In the second part of the book Quinn concentrates more of his attention on the fans. He explores different issues like game uncertainty, fair play, idolization of athletes, and sports addiction. For many people, and for much of the time, sport is almost omnipresent; it is on our televisions, in our newspapers, on the Internet, on the clothes people wear, its advertisements surround us, and it’s the subject of people’s conversations. The consumption of sport may be very ordinary for many people, but for others it can be very important in their everyday lives, their social networks and identities.

Although the question why so many people seem to be addicted to sport stays unanswered by Quinn – there really seems to be somewhat more focus on sports than on spectators – there is not much uninteresting or redundant information in this book. Actually, the biggest issue with the book is that there are a lot of statistics in it (it even contains 20 pages that illustrate the meaning of numbers and statistics in sports). That can, of course, be good or bad, depending on your perspective. If you don’t really care about the details of the numbers, then this book might be a tedious read for you. However, you don’t have to be a sophisticated fan of American sports (or a fan of statistics) to benefit from Quinn’s book. Besides the numbers the book provides the reader with a lot of useful facts and historical details about the correlation between (U.S.) sports and their spectators.

However, one thing that caught my attention is the following quotation:

Poor sportsmanship and sabotage take from fans something they clearly treasure about a sport: its sense of moral virtue. But if sabotage is thievery, then match-fixing is murder, and doping is treason. Conspiracies to predetermine contest outcomes kill that which distinguishes sport from other entertainment. Doping betrays the human dimension that distinguishes athleticism from engineering. These two violations of competitive legitimacy are far worse transgressions against fans’ moral sensibilities than poor sportsmanship or even sabotage. (p. 179).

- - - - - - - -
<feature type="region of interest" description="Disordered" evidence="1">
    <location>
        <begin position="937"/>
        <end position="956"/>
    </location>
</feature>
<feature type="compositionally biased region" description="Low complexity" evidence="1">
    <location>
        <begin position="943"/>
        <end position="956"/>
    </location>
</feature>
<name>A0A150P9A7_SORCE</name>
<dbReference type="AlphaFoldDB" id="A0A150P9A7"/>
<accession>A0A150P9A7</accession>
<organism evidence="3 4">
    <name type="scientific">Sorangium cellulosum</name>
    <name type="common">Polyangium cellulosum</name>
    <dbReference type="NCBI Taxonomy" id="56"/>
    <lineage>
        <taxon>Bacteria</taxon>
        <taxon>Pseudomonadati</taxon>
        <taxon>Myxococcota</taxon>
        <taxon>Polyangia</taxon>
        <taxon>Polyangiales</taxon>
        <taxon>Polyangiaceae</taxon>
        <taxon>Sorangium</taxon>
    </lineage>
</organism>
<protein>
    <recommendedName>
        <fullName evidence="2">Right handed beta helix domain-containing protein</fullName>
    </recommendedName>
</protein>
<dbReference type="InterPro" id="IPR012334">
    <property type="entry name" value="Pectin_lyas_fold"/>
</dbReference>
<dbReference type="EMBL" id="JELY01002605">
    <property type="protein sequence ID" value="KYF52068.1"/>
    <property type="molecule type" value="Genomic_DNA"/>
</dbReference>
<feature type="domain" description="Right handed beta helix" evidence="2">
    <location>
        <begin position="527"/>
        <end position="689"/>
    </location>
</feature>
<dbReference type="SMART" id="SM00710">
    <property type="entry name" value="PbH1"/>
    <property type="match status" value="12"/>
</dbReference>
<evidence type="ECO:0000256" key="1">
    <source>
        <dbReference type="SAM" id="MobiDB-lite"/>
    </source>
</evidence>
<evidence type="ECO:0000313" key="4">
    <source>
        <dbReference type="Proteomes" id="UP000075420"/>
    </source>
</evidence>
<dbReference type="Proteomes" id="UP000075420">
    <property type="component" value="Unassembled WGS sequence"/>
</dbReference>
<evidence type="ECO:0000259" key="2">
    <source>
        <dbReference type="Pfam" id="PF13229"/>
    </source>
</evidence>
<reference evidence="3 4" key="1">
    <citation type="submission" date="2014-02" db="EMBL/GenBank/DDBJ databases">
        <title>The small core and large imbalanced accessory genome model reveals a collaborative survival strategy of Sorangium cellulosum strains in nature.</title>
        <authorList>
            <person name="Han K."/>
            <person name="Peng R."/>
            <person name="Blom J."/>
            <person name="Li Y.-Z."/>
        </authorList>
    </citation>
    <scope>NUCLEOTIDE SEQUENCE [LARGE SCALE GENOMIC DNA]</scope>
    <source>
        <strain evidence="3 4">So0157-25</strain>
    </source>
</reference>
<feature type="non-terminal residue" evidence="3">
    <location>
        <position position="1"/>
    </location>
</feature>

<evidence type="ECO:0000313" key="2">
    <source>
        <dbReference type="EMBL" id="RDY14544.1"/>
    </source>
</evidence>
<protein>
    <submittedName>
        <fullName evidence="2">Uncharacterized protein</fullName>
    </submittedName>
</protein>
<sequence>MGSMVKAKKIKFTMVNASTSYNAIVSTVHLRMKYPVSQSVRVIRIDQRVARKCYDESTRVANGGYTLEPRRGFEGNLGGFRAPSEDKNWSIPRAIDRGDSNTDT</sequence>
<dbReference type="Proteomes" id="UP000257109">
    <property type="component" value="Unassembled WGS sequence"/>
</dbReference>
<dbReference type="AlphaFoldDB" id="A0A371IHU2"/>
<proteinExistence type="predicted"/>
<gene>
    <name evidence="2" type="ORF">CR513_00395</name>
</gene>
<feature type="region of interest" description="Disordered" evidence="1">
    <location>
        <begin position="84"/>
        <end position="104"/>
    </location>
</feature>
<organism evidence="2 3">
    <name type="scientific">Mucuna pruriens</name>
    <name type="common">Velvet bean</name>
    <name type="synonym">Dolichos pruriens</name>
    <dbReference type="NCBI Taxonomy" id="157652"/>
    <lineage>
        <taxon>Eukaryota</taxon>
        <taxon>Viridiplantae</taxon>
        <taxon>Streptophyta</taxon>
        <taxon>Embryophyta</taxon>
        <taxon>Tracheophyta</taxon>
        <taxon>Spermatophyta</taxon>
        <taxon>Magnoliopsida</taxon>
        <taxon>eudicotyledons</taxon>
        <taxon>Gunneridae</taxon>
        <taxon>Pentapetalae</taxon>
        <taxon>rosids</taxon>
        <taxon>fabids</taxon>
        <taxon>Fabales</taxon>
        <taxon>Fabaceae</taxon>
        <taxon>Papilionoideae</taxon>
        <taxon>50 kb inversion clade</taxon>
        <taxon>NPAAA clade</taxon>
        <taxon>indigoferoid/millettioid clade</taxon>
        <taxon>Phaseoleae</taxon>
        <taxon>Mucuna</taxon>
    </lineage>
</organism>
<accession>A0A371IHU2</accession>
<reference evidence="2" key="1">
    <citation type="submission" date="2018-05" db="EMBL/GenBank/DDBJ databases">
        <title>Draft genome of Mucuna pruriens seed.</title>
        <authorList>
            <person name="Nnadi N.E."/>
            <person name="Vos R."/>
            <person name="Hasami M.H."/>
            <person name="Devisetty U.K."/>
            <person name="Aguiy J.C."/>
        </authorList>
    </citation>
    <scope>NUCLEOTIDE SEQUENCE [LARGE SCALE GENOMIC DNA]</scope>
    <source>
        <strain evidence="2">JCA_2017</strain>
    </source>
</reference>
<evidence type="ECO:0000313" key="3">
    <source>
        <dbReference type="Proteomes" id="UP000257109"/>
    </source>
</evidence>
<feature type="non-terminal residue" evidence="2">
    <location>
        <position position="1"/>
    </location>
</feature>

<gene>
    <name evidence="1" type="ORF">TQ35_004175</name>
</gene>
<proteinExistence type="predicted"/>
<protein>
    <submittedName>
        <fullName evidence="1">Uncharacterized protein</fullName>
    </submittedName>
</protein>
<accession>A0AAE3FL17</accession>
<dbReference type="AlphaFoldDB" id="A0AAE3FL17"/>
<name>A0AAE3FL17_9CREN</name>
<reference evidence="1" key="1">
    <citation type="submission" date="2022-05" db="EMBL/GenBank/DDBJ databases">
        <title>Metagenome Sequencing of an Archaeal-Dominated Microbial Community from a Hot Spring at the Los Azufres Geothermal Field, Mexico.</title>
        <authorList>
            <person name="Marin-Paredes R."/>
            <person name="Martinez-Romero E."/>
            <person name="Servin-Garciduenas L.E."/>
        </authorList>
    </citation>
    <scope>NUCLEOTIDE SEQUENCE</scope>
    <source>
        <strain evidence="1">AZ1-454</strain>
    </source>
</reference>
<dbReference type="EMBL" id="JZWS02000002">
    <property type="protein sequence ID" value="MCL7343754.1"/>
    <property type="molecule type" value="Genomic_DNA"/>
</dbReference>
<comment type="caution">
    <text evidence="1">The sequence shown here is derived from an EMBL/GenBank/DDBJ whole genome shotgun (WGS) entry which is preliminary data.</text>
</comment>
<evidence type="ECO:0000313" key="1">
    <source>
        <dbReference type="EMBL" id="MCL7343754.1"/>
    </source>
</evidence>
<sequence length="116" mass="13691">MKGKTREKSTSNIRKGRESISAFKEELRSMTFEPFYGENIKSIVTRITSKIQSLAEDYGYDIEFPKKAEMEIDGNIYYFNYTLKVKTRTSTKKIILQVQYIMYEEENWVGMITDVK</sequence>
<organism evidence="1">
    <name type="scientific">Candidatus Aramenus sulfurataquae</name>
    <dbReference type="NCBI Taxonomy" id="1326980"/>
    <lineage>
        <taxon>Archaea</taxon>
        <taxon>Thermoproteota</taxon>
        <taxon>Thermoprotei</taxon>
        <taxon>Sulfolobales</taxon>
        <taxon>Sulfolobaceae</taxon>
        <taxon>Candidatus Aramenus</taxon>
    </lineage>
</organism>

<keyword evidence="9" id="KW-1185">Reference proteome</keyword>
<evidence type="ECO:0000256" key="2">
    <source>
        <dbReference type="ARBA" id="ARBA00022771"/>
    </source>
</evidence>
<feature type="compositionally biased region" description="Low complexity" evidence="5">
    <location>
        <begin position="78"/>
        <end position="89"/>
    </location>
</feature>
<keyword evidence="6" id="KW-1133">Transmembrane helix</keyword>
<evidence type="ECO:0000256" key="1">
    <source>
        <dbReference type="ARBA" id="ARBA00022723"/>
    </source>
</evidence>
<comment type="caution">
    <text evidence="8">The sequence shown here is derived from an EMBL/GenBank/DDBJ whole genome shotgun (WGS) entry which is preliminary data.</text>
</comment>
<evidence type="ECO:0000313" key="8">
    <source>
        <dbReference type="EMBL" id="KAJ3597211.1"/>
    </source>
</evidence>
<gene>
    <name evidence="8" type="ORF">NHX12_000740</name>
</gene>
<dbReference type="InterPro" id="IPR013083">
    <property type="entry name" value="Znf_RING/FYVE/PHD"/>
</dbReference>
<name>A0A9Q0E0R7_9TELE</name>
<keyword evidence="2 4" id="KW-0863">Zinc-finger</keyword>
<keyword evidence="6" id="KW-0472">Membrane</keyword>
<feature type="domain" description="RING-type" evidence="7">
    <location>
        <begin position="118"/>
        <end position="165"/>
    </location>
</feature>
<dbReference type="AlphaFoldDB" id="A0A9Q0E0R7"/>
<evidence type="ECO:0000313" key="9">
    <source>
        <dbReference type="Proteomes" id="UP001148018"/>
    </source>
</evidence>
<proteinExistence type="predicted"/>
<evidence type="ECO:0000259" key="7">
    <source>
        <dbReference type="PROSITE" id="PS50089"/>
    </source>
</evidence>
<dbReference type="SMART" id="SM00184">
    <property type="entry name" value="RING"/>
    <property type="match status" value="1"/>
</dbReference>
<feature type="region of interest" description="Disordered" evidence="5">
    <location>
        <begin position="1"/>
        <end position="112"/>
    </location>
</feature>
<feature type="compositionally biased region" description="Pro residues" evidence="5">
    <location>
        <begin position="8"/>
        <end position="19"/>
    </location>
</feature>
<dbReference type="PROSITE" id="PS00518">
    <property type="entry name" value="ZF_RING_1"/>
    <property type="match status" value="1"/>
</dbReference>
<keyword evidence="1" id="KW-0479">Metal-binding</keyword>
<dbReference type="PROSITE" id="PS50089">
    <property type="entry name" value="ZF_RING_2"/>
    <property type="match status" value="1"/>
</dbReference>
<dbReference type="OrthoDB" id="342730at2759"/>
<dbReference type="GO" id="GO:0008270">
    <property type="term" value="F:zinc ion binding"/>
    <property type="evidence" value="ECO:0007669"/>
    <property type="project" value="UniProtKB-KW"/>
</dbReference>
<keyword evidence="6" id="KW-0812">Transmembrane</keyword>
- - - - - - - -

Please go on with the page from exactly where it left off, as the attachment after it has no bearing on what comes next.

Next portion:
There is no doubt that match fixing is a violation of the essence of sport (i.e. the will to win). Consequently, match fixing is a danger to sport. But asserting that doping violates the spirit of sport (the moral virtue) is just a way of disguising an impulse to moralize that is rooted in one’s own personal distaste for the practice. On the deepest level, this is just a way of showing that one does not accept the essence of sport.

Sport is not moral by nature. It is driven, not by an interest in the good, but rather by an interest in the aesthetic. InSport, Health and Drugs Ivan Waddington quotes Joan Ryan’s description (from the San Francisco Chronicle) of how she watched on television as baseball player Mark McGwire hit his record-setting home run in 1998. A few weeks before he broke the record, McGwire publicly admitted that he had been taking regular doses of an anabolic steroid, which was on the list of banned drugs. But nothing in Ryan’s writing suggests that McGwire might have behaved in an unsporting or unethical manner. He is portrayed as a true hero.[1] Similarly, despite the doping scandal(s) in the Tour de France there is no evidence of a decline in public support.[2] The rage against doped athletes seems to derive from non-fans rather than true sports fans.

In spite of that example Quinn gives us an interesting look into American spectator sports and its fans.



[1] Ivan Waddington (2000): Sport, Health and Drugs, London: E & FN Spon, p. 89f.

[2] See, for example, John Hoberman (2003): ”’A Pharmacy on Wheels’: Doping and Community Cohesion Among Professional Cyclists Following the Tour de France Scandal of 1998”, in Verner Møller & John Nauright (eds.):The Essence of Sport, Odense: University of Southern Denmark Press.

 

 

 

 

 

© Lise Joern 2009.